s
(z),
Piled raft foundation
Shallow
foundation
Fully piled foundation
without contact pressure
1
1
0
0
Piled raft coefficient a
pr
w
pr 
/w
sf
w
pr
: settlement of piled raft
w
sf
: settlement of shallow foundation
Figure 13.3. Foundation settlements as a function of piled raft coefficient
Downloaded by [ York University] on [16/09/16]. Copyright © ICE Publishing, all rights reserved.
Page 5


13. Piled raft foundation projects in 
Germany
R. Katzenbach, U. Arslan and C. Moormann
13.1. Introduction
The use of piled raft foundations is an effective way of minimising both total and differ-
ential settlements, of improving the bearing capacity of a shallow foundation, and of
reducing in an economic way the internal stress levels and bending moments within a
raft. This concept of piled rafts combines the load-bearing elements of the piles, raft and
soil in a composite structure. The behaviour of piled rafts is determined by complex
soil–structure interaction effects, and an understanding of these effects is indispensable
for the reliable design of such foundations. In this chapter, the influence of these interac-
tions on the behaviour of piled rafts is demonstrated and discussed, based on numerical
studies. As no standards or definite design strategies are available for the reliable design
and analysis of piled raft foundations, proposals for a design and safety concept are
presented herein.
In Germany, piled rafts were first used in the settlement-active Frankfurt Clay, with
the intention of guaranteeing the serviceability of tall buildings by reducing settlements
and the risk of tilting [13.1]. During the last two decades, positive experiences have
been gained in Germany on many further piled raft projects in soft clay as well as in
loose granular soils [13.2]. Figure 13.1 illustrates the application of piled rafts and
conventional foundation concepts for tall buildings in Frankfurt am Main. In this
chapter, piled raft foundation projects in Germany are documented by collecting all
important data concerning the buildings, foundations and subsoil conditions, by
describing the calculation model used in design, and by summarising the essential
measured results. The detailed presentation of the different projects offers a broad
overview of the development and improvements in the design and construction of piled
rafts in Germany.
13.2. Concept of piled raft foundations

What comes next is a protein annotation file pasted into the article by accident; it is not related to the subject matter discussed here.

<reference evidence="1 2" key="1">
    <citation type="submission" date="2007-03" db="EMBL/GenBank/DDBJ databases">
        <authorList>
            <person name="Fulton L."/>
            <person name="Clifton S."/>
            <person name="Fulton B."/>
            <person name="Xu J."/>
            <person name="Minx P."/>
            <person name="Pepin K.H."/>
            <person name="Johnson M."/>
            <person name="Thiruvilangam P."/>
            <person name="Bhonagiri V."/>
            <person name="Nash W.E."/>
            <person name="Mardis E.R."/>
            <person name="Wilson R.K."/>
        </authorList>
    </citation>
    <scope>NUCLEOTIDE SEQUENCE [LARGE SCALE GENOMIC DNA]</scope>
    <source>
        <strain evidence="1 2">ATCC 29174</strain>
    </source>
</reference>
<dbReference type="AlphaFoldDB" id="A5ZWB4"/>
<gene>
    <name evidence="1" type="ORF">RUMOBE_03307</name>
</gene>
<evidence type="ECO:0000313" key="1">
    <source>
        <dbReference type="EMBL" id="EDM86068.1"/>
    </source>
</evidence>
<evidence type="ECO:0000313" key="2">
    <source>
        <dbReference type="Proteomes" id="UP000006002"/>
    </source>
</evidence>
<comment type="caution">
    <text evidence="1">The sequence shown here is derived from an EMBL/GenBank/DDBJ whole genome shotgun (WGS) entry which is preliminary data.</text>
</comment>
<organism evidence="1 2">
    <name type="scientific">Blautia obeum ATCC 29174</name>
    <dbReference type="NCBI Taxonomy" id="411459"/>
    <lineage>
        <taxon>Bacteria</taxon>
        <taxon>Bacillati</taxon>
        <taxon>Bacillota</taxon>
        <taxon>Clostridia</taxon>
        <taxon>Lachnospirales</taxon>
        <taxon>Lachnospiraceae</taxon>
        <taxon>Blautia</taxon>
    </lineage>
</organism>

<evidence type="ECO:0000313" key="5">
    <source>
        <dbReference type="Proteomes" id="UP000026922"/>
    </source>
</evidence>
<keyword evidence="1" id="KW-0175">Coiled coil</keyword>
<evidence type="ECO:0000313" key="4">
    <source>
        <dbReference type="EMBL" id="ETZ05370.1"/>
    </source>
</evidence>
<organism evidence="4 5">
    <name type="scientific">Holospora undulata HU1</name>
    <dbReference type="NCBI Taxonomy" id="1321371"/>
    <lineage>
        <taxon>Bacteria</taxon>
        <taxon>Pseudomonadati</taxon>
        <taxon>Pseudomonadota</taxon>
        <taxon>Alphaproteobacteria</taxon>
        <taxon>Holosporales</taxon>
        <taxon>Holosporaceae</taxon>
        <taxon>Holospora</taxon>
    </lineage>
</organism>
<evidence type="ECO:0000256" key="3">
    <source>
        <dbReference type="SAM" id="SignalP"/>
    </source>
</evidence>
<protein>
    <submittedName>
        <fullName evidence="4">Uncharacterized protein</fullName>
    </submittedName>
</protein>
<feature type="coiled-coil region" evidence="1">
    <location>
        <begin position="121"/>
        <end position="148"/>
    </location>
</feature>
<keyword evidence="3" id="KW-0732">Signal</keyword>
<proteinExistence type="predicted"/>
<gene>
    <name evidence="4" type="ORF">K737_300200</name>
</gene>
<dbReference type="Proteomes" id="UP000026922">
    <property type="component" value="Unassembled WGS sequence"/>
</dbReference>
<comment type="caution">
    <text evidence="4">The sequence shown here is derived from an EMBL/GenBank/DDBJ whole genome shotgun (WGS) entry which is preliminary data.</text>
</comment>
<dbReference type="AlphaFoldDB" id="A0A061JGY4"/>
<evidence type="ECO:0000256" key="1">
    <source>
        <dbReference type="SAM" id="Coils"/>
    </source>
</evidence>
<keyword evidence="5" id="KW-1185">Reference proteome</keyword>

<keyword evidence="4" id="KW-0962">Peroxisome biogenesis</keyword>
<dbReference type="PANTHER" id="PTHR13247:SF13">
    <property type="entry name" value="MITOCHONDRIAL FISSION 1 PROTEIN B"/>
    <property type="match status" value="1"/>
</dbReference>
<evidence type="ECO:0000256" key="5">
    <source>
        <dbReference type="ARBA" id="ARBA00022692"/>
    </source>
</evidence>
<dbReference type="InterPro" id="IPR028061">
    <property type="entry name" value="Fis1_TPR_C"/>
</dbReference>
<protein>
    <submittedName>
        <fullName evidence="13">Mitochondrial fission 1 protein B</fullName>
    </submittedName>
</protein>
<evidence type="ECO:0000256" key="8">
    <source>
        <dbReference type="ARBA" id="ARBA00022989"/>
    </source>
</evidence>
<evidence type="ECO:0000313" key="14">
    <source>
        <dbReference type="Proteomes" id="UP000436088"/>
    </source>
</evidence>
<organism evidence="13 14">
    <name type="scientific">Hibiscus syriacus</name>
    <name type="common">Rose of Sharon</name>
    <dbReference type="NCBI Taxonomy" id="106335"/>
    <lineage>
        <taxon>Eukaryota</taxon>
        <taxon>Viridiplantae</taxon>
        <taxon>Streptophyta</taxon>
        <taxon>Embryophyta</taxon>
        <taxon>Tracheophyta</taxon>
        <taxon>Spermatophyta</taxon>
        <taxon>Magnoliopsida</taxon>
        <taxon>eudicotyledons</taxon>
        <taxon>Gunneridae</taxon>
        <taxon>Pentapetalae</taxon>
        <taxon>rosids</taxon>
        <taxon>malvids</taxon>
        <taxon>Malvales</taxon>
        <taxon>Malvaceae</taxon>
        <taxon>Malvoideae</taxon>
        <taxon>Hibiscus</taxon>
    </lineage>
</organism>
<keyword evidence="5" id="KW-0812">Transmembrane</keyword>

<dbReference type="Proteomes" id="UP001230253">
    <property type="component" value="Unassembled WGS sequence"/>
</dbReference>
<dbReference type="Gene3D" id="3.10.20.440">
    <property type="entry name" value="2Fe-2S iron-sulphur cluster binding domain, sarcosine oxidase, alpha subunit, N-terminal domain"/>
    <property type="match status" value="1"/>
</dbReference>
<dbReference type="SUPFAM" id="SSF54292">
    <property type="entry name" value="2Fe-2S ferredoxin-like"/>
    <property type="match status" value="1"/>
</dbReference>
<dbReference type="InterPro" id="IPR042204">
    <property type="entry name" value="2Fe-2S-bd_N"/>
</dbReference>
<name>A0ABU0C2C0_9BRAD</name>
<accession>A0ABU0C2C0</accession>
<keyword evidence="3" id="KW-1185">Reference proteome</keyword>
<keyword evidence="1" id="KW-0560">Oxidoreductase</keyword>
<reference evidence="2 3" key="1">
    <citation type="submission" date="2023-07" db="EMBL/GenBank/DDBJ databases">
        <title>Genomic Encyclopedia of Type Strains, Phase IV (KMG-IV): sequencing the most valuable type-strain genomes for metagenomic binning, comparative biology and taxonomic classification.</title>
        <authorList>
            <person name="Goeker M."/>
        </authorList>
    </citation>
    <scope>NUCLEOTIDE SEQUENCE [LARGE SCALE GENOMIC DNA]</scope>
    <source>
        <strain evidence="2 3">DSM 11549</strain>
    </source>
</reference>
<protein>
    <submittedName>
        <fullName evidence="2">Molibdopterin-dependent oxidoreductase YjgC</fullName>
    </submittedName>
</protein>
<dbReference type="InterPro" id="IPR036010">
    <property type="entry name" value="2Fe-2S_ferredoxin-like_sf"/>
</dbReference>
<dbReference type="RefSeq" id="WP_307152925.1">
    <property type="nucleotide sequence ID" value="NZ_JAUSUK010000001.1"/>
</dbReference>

13.2.1. Definitions and terminology
The piled raft is a foundation which acts as a composite construction consisting of the
three load-bearing elements: piles, raft and subsoil. According to its stiffness, the raft
distributes the total load of the structure S
tot
 as contact pressure, represented by R
raft
, as
well as over the n piles, generally represented by the sum of pile resistance S R
pile,i
 in the
Downloaded by [ York University] on [16/09/16]. Copyright © ICE Publishing, all rights reserved.
324 DESIGN APPLICATIONS OF RAFT FOUNDATIONS
ground (i = 1, 2, 3, . . . n), as indicated in Figure 13.2. Hence the total resistance of the
piled raft R
tot
 is given by
R
tot
 = R
raft
 + R
pile,i
 = S
tot
(13.1)
where the inequality relates to the fundamental requirement of Eurocode EC7 [13.3] that
the total resistance of the foundation must not be less than the total load of the super-
structure. In cases where the raft is founded below the water table, S
tot
 in equation (13.1)
is replaced by the total effective load of the structure S'
tot
, given by S
tot
 less the ground-
water buoyancy force. In the same way, R
tot
 is replaced by the total effective resistance
of the piled raft R'
tot
, given by R
tot
 less the groundwater buoyancy force.
By conventional foundation design, it has to be proved that the building load is trans-
ferred either by the raft or by the piles in the ground. In each case it has to be proved that
either the raft or the piles will support the working load of the building with adequate
safety against loss of overall stability and against bearing resistance failure. Currently,
based on a global safety concept, the German codes generally require a safety factor of
2.0 on the ultimate load-bearing resistance of a raft or piled foundation.
The design of piled raft foundations required a new understanding of soil–structure
interaction because the contribution of both raft and piles is taken into consideration to
verify the ultimate bearing capacity and the serviceability of the overall system [13.4].
Moreover, the interaction between raft and piles makes it possible to use the piles up to a
load level which can be significantly higher than the permissible design value for the
bearing capacity of a comparable single isolated pile [13.5].
S
n
i = 1
Citibank
Eurotheum
Main T ower
Helaba
Tower
Japan Center
Commerzbank 
Tower II
Commerzbank 
Tower I
Eurotower
Figure 13.1. Part of skyline of Frankfurt am Main, Germany
Downloaded by [ York University] on [16/09/16]. Copyright © ICE Publishing, all rights reserved.
PILED RAFT FOUNDATION PROJECTS IN GERMANY 325
The behaviour of a piled raft can be characterised by the coefficient 
pr
, defined as

pr
= R
pile,i 
/R
tot
(13.2)
which describes the load sharing between the piles and the raft. In cases where a buoy-
ancy force acts on the raft, R
tot
 in equation (13.2) is replaced by the total effective